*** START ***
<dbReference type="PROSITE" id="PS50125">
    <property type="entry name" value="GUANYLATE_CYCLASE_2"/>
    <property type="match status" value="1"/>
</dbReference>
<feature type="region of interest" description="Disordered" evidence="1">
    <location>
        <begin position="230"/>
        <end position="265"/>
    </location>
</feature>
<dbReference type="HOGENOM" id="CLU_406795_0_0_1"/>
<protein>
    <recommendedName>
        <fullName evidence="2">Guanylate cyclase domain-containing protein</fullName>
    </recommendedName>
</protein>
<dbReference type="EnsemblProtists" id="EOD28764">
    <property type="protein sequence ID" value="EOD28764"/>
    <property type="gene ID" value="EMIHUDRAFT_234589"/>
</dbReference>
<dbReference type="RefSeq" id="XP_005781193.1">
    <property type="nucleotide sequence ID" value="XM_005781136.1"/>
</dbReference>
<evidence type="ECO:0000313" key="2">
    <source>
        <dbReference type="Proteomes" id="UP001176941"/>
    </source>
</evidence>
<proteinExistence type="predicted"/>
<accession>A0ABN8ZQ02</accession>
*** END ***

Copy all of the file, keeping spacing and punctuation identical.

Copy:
<dbReference type="PROSITE" id="PS50125">
    <property type="entry name" value="GUANYLATE_CYCLASE_2"/>
    <property type="match status" value="1"/>
</dbReference>
<feature type="region of interest" description="Disordered" evidence="1">
    <location>
        <begin position="230"/>
        <end position="265"/>
    </location>
</feature>
<dbReference type="HOGENOM" id="CLU_406795_0_0_1"/>
<protein>
    <recommendedName>
        <fullName evidence="2">Guanylate cyclase domain-containing protein</fullName>
    </recommendedName>
</protein>
<dbReference type="EnsemblProtists" id="EOD28764">
    <property type="protein sequence ID" value="EOD28764"/>
    <property type="gene ID" value="EMIHUDRAFT_234589"/>
</dbReference>
<dbReference type="RefSeq" id="XP_005781193.1">
    <property type="nucleotide sequence ID" value="XM_005781136.1"/>
</dbReference>
<evidence type="ECO:0000313" key="2">
    <source>
        <dbReference type="Proteomes" id="UP001176941"/>
    </source>
</evidence>
<proteinExistence type="predicted"/>
<accession>A0ABN8ZQ02</accession>